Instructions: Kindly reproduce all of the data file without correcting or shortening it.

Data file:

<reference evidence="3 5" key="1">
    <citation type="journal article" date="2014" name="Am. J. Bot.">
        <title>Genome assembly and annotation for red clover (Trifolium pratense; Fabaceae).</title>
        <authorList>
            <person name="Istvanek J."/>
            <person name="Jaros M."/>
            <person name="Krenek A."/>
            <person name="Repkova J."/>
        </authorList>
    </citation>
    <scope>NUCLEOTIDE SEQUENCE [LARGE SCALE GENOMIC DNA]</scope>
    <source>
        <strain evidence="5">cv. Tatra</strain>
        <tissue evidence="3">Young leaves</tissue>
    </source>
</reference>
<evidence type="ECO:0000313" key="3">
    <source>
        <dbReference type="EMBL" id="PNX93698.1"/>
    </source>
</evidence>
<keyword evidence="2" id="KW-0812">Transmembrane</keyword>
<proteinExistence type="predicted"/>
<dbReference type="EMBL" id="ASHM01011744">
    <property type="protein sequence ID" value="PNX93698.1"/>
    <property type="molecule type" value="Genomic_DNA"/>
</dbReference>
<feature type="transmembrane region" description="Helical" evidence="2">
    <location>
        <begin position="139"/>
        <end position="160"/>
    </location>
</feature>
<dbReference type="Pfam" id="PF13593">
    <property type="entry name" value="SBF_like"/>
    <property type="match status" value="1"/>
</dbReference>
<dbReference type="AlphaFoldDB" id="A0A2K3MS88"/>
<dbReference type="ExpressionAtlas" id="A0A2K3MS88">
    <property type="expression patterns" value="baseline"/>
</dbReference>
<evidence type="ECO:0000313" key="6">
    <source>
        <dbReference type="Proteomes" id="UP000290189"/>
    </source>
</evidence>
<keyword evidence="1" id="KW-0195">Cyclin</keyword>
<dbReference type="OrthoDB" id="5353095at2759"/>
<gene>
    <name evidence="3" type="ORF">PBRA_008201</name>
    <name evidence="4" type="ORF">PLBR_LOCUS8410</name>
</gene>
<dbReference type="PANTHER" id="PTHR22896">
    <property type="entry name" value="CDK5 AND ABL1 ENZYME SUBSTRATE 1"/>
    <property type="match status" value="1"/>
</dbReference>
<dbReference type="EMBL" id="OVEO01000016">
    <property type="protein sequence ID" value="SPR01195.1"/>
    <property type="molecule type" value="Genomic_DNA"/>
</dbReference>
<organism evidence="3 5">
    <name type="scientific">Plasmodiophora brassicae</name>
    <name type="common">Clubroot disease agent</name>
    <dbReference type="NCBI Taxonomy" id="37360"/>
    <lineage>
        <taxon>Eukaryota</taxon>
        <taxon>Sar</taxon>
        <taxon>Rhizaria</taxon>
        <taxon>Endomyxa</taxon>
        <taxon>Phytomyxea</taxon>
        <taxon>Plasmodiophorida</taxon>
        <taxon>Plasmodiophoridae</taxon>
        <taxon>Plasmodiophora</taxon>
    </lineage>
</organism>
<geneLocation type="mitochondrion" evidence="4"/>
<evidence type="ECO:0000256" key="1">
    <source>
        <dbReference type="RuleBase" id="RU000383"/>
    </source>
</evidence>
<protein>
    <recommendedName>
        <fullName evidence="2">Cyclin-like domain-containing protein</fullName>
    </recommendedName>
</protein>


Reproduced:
<reference evidence="3 5" key="1">
    <citation type="journal article" date="2014" name="Am. J. Bot.">
        <title>Genome assembly and annotation for red clover (Trifolium pratense; Fabaceae).</title>
        <authorList>
            <person name="Istvanek J."/>
            <person name="Jaros M."/>
            <person name="Krenek A."/>
            <person name="Repkova J."/>
        </authorList>
    </citation>
    <scope>NUCLEOTIDE SEQUENCE [LARGE SCALE GENOMIC DNA]</scope>
    <source>
        <strain evidence="5">cv. Tatra</strain>
        <tissue evidence="3">Young leaves</tissue>
    </source>
</reference>
<evidence type="ECO:0000313" key="3">
    <source>
        <dbReference type="EMBL" id="PNX93698.1"/>
    </source>
</evidence>
<keyword evidence="2" id="KW-0812">Transmembrane</keyword>
<proteinExistence type="predicted"/>
<dbReference type="EMBL" id="ASHM01011744">
    <property type="protein sequence ID" value="PNX93698.1"/>
    <property type="molecule type" value="Genomic_DNA"/>
</dbReference>
<feature type="transmembrane region" description="Helical" evidence="2">
    <location>
        <begin position="139"/>
        <end position="160"/>
    </location>
</feature>
<dbReference type="Pfam" id="PF13593">
    <property type="entry name" value="SBF_like"/>
    <property type="match status" value="1"/>
</dbReference>
<dbReference type="AlphaFoldDB" id="A0A2K3MS88"/>
<dbReference type="ExpressionAtlas" id="A0A2K3MS88">
    <property type="expression patterns" value="baseline"/>
</dbReference>
<evidence type="ECO:0000313" key="6">
    <source>
        <dbReference type="Proteomes" id="UP000290189"/>
    </source>
</evidence>
<keyword evidence="1" id="KW-0195">Cyclin</keyword>
<dbReference type="OrthoDB" id="5353095at2759"/>
<gene>
    <name evidence="3" type="ORF">PBRA_008201</name>
    <name evidence="4" type="ORF">PLBR_LOCUS8410</name>
</gene>
<dbReference type="PANTHER" id="PTHR22896">
    <property type="entry name" value="CDK5 AND ABL1 ENZYME SUBSTRATE 1"/>
    <property type="match status" value="1"/>
</dbReference>
<dbReference type="EMBL" id="OVEO01000016">
    <property type="protein sequence ID" value="SPR01195.1"/>
    <property type="molecule type" value="Genomic_DNA"/>
</dbReference>
<organism evidence="3 5">
    <name type="scientific">Plasmodiophora brassicae</name>
    <name type="common">Clubroot disease agent</name>
    <dbReference type="NCBI Taxonomy" id="37360"/>
    <lineage>
        <taxon>Eukaryota</taxon>
        <taxon>Sar</taxon>
        <taxon>Rhizaria</taxon>
        <taxon>Endomyxa</taxon>
        <taxon>Phytomyxea</taxon>
        <taxon>Plasmodiophorida</taxon>
        <taxon>Plasmodiophoridae</taxon>
        <taxon>Plasmodiophora</taxon>
    </lineage>
</organism>
<geneLocation type="mitochondrion" evidence="4"/>
<evidence type="ECO:0000256" key="1">
    <source>
        <dbReference type="RuleBase" id="RU000383"/>
    </source>
</evidence>
<protein>
    <recommendedName>
        <fullName evidence="2">Cyclin-like domain-containing protein</fullName>
    </recommendedName>
</protein>